Time Period

Length

Year

365.2425 days

Sidereal Month

27 days, 7 hours, 43 minutes

Synodic Month

29 days, 12 hours, 44 minutes


Calendars
An obvious problem in building a calendar is that the year is not a whole number of days. Furthermore, the year is not evenly divisible by months. Calendars were first developed to help determine times for planting and other agricultural activities. If the calendar was based on a year with an integral number of days, the time for planting moved from year to year. Over a hundred years, planting could occur at a completely different date thus eliminating the calendar’s utility for agriculture. Different societies solved this problem in various ways.
The development of calendars occurred many times over. Here it will be illustrated with examples from Native American cultures. There are two major problems in using examples from Native American societies. First, the pre-Spanish cultures were extremely diverse so there are almost no general examples. Second, European settlers and the diseases they brought decimated the native populations so that the priests who understood and practiced astronomy died before their ideas could be recorded.
The ancestors of the modern Pueblo Indians of the American Southwest are known as the Anasazi. They built huge cites throughout southern Colorado, Arizona and New Mexico which were abandoned before 1300 A.D., probably because of a long term drought. They had no written language, but the ruins of their cities strongly suggest that they carefully observed the motions of the Sun, the Moon and the stars.(The Anasazi World)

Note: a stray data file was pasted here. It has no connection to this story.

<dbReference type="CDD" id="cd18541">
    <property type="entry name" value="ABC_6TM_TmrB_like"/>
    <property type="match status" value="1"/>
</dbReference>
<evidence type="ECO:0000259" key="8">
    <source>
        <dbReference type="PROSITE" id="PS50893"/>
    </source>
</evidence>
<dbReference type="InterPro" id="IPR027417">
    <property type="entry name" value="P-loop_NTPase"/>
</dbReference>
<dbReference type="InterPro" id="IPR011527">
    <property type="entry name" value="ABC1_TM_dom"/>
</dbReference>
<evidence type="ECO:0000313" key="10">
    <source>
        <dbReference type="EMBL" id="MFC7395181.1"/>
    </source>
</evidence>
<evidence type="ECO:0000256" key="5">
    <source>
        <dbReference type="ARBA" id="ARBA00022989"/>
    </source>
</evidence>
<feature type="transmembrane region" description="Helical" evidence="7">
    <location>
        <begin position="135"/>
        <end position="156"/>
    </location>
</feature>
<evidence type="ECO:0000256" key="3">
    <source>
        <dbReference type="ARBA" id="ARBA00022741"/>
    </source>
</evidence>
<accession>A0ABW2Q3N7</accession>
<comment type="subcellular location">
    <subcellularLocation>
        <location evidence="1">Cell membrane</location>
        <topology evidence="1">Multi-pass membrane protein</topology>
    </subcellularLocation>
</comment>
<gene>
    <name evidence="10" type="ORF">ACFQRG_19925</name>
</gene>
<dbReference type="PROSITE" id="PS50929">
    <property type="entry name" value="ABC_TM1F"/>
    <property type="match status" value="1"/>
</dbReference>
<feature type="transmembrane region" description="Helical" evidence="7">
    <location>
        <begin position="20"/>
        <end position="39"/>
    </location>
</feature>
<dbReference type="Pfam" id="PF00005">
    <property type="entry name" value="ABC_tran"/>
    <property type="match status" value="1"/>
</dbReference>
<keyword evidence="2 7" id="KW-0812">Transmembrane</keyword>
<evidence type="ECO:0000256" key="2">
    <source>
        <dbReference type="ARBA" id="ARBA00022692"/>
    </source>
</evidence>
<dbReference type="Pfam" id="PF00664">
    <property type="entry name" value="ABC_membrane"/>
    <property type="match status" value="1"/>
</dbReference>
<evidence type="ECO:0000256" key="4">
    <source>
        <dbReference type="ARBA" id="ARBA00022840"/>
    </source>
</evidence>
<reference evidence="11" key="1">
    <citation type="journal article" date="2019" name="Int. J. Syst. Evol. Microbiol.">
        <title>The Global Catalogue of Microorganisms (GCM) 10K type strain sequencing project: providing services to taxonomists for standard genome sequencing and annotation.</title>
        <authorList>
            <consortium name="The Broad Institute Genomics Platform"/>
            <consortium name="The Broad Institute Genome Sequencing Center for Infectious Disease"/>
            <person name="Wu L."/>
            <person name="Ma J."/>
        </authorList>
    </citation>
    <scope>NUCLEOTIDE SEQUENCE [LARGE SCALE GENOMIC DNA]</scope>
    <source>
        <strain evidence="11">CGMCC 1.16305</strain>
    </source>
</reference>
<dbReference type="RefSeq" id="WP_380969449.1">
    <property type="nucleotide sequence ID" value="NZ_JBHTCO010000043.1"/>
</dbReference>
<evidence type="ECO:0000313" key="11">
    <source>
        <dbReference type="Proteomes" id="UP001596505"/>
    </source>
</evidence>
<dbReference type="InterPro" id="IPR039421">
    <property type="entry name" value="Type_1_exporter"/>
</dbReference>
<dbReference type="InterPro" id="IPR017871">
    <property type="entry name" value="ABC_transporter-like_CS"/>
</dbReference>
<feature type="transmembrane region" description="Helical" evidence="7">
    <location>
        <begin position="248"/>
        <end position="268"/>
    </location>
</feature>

The new discipline of archaeoastronomy involves the collaboration of astronomers and archaeologists in the study of ancient buildings and their relationship to ancient astronomy. For example, the Anasazi ruins at Chaco Canyon contain several buildings that seem to be aligned with important solar events. For example, the great kiva, underground ceremonial chamber, at Casa Rinconada is a circle perfectly aligned north and south. Near the date of the summer solstice, an aperture in the roof allows the light of the rising sun to illuminate a niche in the wall. This must have been connected with some sort of sun ceremony. Pictographs on the canyon walls seem to mark good positions for observing the sun’s motion along the horizon. Finally, a site has been discovered in which a dagger of sunlight illuminates pictographs on the back wall of a room at the time of the solstice. This is perhaps the most spectacular example of a number of markers that use configurations of light and shadow to mark the solstices in Chaco. (Williamson)
The best understood American calendar is that of the Maya who lived in Central America. A codex is a Mayan written record. The Spaniards burned most of these, but enough have survived to allow scholars to decipher the symbols in which they are written. In addition, Mayan cities were filled with carvings, particularly on stelae, stone pillars carved to commemorate important events. The Aztecs of Mexico used a calendar that was similar to that of the Maya. The calendar was based on two individual cycles. The “vague” year consisted of 365 days divided into 18 months of 20 days each with the 5 extra days added to keep the year synchronized with the sun. This calendar was used for agriculture and civil affairs like tribute payments. There is evidence that the priest astronomers periodically adjusted the vague calendar to keep it synchronized with the sun.